Join Jeff Dyer for an in-depth discussion in this video Association, part of Jeff Dyer on Innovation.
- So, when we started to study business innovators, the first thing we learned is that there was a cognitive skill that was really important to new ideas. We decided to call it associational thinking, because it was the ability to connect two ideas to solve a problem in a way that hadn't been done before. Let me give you an example. Jenn Hyman was a second year student at the Harvard Business School. She goes home for Thanksgiving dinner, she's having dinner with her family, talking with her sister, Becky, and she hears Becky complaining about what she's going to wear to a friend's wedding event, like "What should I wear?" And Jenn says, "Well, wait a minute, don't you have like "two or three designer dresses "that you've spent a lot of money for?" She said, "Yeah." "Just wear those." "I can't, I've been seen too many times "on Facebook, Instagram, and those, I need something new." And, so, Jen's thinking about this and she realizes there are a lot of young women who would like to wear designer dresses but can't afford them.
And then she thinks about the Netflix business model, which is a model to rent movies and ship them through the mail. And, so, she thinks, maybe I could take designer dresses, use a Netflix business model, and rent designer dresses, and basically ship them to people at a fraction of the cost that it would cost to buy them. That's how associational thinking works. Steve Jobs once said, "Creativity is connecting things." Creative people synthesize their experiences and when they see something new that connects something that they've done, something they've experienced, to help them solve the new.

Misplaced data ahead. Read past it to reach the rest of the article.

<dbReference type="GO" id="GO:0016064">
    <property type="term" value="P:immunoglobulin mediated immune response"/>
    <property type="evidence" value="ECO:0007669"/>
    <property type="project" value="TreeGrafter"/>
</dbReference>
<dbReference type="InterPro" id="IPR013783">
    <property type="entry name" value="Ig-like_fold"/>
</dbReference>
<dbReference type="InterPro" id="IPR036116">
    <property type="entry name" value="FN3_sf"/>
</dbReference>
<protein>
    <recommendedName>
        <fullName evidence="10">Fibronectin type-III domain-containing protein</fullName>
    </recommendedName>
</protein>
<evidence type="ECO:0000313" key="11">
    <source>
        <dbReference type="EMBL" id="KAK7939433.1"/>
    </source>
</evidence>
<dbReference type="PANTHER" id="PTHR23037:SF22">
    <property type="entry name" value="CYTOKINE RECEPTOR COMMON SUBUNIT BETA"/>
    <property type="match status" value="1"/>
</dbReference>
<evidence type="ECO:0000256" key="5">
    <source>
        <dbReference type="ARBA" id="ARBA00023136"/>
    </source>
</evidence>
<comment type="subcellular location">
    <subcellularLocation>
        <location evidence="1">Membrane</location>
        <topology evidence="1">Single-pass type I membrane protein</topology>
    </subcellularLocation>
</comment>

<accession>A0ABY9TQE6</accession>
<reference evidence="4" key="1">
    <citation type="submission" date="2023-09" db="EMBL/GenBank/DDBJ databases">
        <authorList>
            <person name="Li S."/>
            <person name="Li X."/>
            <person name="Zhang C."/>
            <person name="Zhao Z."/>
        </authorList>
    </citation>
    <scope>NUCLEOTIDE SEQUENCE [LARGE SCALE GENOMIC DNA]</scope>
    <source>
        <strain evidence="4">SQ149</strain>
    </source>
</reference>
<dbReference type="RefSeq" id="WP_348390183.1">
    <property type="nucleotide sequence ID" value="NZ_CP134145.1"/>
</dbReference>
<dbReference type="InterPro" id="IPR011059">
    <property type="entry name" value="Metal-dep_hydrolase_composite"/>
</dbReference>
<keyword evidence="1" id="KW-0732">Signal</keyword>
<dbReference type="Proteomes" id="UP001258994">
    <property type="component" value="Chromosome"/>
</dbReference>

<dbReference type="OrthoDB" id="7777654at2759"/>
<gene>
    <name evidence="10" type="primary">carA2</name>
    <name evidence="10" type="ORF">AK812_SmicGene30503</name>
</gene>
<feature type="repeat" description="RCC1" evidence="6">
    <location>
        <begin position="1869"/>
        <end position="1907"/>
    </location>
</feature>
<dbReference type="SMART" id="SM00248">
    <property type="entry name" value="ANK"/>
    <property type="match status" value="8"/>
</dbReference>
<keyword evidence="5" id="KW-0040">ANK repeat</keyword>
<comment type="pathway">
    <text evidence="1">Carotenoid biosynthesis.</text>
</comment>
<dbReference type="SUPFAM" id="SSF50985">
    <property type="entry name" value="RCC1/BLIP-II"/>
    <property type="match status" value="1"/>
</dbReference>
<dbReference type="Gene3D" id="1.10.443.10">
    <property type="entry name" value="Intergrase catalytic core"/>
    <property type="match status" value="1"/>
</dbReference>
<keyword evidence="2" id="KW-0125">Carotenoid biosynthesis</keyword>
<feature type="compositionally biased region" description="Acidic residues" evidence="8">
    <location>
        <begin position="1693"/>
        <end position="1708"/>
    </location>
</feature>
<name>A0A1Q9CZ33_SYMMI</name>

I saw this firsthand as a consultant at Bain & Company. We had 60 to 70 hospital clients in the 1980s who were trying to reduce their costs. We became a very desirable consulting firm and it all started with a Bain consultant who was an expert in manufacturing. He happened to go to a client meeting with a hospital, because hospitals, at the time, were trying to reduce costs, because the government was putting pressure on them that they could only get a fixed cost reimbursement.
He walks into the meeting. He starts to ask them about throughput. He asks them about how quickly they get the widget, the patient, in through the plant and out of the plant. How many touches there are to the widget, how many times they add value. Of course, eyes are glazing over, because folks in hospitals haven't thought about this at all. And he brings lean manufacturing ideas to the hospital about how to reduce costs. And, all of a sudden, it's not about keeping the patient there as long as possible, it's getting them through the manufacturing plant as quickly as possible in order to add value and get them out.
That's associational thinking. You take an idea from one context, you apply it somewhere else to solve a problem, and it can create lots of value. So, associational thinking is really something that happens cognitively and it triggers the new ideas. What we learned and what we'll talk about next is that there are four behaviors that really are the triggers for associational thinking.